Finding commonalities among the different datasets depends on the taxonomical level of resolution desired, at phylum level we were able to detect 11 different phyla and a general structure with dominance of Firmicutes, Bacteroidetes and Proteobacteria. At higher taxonomical levels such as genus, although some genera were identified in a majority (>50%) of the samples overall or within studies, few of them were consistently present suggesting a functional redundancy among closely related bacteria. Most of these common bacteria have been associated with growth and health of different hosts. As we improve our methods for generating and reporting metagenomic and metabarcoding studies, more insights into the ecological and functional role of the different members of bacterial communities associated to a given host will be elucidated.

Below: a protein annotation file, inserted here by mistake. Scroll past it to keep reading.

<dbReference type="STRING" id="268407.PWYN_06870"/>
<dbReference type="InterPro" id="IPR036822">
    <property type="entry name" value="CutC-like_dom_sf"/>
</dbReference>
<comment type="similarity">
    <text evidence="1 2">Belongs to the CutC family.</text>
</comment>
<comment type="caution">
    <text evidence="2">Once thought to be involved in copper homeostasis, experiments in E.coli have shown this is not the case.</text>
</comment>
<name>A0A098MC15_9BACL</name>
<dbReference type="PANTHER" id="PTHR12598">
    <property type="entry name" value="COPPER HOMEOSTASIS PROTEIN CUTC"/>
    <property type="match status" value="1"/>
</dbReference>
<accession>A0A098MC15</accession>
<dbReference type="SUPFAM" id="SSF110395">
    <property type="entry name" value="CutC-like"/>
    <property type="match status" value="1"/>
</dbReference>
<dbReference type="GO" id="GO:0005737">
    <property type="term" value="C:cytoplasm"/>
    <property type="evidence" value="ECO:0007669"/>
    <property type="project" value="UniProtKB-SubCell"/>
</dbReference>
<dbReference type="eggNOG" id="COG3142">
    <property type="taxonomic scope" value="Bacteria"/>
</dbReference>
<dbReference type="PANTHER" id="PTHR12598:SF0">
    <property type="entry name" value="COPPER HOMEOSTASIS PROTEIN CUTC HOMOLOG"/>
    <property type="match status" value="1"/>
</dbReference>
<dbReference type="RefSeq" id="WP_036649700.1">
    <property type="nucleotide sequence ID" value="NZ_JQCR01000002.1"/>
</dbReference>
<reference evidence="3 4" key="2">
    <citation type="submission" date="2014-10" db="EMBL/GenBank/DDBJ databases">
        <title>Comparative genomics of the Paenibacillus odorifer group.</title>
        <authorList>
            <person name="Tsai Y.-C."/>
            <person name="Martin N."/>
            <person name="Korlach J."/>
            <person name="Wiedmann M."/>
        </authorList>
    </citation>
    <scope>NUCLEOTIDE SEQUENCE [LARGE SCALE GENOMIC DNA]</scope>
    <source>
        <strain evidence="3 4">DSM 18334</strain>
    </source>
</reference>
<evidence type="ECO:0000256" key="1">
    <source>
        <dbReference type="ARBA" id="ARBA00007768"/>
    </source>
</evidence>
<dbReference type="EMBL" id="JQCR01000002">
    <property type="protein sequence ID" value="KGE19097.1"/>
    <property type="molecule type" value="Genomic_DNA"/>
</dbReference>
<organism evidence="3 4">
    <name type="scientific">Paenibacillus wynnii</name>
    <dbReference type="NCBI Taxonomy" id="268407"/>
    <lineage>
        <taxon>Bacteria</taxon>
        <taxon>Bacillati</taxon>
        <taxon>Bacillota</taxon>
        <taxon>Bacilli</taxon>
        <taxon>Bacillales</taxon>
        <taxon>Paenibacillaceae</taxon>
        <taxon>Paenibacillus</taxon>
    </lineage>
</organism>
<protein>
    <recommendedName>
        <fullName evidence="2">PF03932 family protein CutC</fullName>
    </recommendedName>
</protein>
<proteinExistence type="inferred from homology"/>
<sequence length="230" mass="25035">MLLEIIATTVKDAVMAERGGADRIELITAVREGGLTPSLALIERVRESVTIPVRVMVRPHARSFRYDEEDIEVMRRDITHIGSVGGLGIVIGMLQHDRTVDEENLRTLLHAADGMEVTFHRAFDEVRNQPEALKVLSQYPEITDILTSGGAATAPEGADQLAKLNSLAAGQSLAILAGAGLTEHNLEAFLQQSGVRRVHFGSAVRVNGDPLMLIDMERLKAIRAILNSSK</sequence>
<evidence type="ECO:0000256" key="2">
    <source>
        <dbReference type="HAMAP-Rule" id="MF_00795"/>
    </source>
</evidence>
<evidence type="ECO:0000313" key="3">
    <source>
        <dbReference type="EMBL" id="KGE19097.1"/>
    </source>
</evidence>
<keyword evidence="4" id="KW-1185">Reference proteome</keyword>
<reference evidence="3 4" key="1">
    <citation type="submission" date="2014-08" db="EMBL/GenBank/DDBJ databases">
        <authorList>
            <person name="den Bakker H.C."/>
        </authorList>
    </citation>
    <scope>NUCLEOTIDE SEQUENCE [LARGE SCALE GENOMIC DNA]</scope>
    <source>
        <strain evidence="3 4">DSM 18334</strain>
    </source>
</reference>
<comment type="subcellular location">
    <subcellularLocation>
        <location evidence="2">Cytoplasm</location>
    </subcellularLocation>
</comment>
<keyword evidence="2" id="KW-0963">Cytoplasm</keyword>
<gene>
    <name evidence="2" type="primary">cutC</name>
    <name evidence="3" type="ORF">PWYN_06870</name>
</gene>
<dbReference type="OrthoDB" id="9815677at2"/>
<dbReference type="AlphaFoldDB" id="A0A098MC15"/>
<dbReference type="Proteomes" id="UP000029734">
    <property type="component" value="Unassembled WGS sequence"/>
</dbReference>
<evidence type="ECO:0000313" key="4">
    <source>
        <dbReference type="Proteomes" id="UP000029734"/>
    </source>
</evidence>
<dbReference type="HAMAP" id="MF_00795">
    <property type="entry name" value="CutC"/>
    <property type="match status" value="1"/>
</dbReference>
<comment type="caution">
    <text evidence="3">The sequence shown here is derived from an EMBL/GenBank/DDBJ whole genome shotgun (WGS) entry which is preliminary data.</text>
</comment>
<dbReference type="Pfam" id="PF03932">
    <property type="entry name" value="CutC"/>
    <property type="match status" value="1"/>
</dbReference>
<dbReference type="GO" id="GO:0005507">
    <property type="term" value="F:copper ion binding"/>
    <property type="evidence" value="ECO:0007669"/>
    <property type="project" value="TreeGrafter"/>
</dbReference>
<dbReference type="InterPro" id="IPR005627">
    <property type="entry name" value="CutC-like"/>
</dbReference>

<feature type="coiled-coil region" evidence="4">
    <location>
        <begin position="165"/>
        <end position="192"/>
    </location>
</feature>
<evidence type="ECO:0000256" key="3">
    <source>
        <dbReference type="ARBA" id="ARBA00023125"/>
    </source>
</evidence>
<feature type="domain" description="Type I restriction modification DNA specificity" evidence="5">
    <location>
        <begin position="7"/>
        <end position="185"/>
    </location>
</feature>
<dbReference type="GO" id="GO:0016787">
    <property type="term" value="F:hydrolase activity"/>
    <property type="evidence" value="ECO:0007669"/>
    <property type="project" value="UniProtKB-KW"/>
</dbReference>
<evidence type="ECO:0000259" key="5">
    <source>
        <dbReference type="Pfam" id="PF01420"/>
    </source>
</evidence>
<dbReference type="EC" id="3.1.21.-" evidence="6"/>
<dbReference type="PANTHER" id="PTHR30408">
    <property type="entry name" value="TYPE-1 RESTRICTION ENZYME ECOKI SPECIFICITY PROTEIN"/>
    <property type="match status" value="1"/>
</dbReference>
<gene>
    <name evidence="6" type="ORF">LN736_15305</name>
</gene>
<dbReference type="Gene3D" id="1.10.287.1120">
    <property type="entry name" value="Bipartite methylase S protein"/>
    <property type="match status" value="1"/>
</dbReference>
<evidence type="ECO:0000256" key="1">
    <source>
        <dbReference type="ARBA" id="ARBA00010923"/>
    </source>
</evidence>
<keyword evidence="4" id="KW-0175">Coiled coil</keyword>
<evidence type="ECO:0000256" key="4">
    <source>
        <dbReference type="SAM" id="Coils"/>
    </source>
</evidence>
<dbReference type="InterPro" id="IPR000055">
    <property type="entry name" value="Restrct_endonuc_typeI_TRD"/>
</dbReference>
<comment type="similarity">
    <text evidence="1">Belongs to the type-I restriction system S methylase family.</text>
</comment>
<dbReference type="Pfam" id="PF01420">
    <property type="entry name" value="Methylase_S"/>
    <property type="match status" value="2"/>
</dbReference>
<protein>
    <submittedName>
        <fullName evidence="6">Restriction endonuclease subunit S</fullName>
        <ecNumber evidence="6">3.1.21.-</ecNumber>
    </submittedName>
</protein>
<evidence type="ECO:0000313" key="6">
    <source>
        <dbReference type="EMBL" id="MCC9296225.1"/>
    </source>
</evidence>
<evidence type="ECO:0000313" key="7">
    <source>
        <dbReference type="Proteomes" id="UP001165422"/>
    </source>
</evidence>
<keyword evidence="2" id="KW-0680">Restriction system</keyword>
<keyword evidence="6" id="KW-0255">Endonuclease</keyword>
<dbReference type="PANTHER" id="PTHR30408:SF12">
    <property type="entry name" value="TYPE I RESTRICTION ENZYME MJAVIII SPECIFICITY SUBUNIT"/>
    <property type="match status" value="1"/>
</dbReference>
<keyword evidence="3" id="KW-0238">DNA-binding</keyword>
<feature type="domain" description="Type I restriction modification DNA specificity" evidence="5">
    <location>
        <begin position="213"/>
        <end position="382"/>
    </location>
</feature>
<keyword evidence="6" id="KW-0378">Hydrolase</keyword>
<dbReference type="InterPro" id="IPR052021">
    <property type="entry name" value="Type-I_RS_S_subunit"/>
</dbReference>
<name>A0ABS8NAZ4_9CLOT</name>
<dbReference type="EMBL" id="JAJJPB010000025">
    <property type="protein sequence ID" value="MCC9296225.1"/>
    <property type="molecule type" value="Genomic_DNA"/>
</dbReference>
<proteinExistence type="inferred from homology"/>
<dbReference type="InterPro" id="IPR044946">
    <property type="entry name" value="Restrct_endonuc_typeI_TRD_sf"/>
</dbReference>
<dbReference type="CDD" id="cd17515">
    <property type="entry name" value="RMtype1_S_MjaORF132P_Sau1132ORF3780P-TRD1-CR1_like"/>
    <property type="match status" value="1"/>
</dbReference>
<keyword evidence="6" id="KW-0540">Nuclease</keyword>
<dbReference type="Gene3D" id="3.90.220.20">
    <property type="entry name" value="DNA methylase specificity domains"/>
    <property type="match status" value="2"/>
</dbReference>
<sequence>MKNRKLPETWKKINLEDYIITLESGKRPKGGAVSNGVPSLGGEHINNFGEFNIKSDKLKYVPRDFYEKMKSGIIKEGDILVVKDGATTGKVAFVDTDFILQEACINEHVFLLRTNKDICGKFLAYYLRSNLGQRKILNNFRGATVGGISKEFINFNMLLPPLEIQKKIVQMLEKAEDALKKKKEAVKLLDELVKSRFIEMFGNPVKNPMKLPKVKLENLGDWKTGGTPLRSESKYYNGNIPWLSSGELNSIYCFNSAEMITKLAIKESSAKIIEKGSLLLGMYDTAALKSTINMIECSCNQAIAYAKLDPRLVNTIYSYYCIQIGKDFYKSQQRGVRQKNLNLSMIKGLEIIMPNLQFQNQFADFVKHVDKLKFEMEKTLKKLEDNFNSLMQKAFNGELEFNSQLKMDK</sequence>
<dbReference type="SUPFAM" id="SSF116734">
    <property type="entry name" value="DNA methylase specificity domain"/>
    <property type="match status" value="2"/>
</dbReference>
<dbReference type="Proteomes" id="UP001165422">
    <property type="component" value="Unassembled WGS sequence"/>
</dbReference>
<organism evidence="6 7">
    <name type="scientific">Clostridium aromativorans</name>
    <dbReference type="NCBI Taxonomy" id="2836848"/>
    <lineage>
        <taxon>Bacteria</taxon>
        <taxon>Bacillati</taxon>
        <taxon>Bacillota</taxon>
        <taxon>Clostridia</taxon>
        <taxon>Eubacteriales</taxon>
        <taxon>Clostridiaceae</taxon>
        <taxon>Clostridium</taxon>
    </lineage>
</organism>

Supplemental Information

PRISMA checklist.

DOI: 10.7717/peerj.10571/supp-1

Systematic Meta-Analysis Rationale.

DOI: 10.7717/peerj.10571/supp-2

Rarefaction curves of all samples using different metrics.

(A) Observed species and (B) Shannon index metrics.

DOI: 10.7717/peerj.10571/supp-3

Number of reads per library containing primers before and after read cleanup.

SRA accession for each library is shown along with the counts of reads where 16S rRNA gene amplification primers were found, along with the information related to the study from which was generated.

DOI: 10.7717/peerj.10571/supp-4

Relation of indexes representing each set of samples in Table 1, Fig. 2 and Fig. 4A, with the relevant metadata belonging to the nine studies evaluated in the present meta-analysis.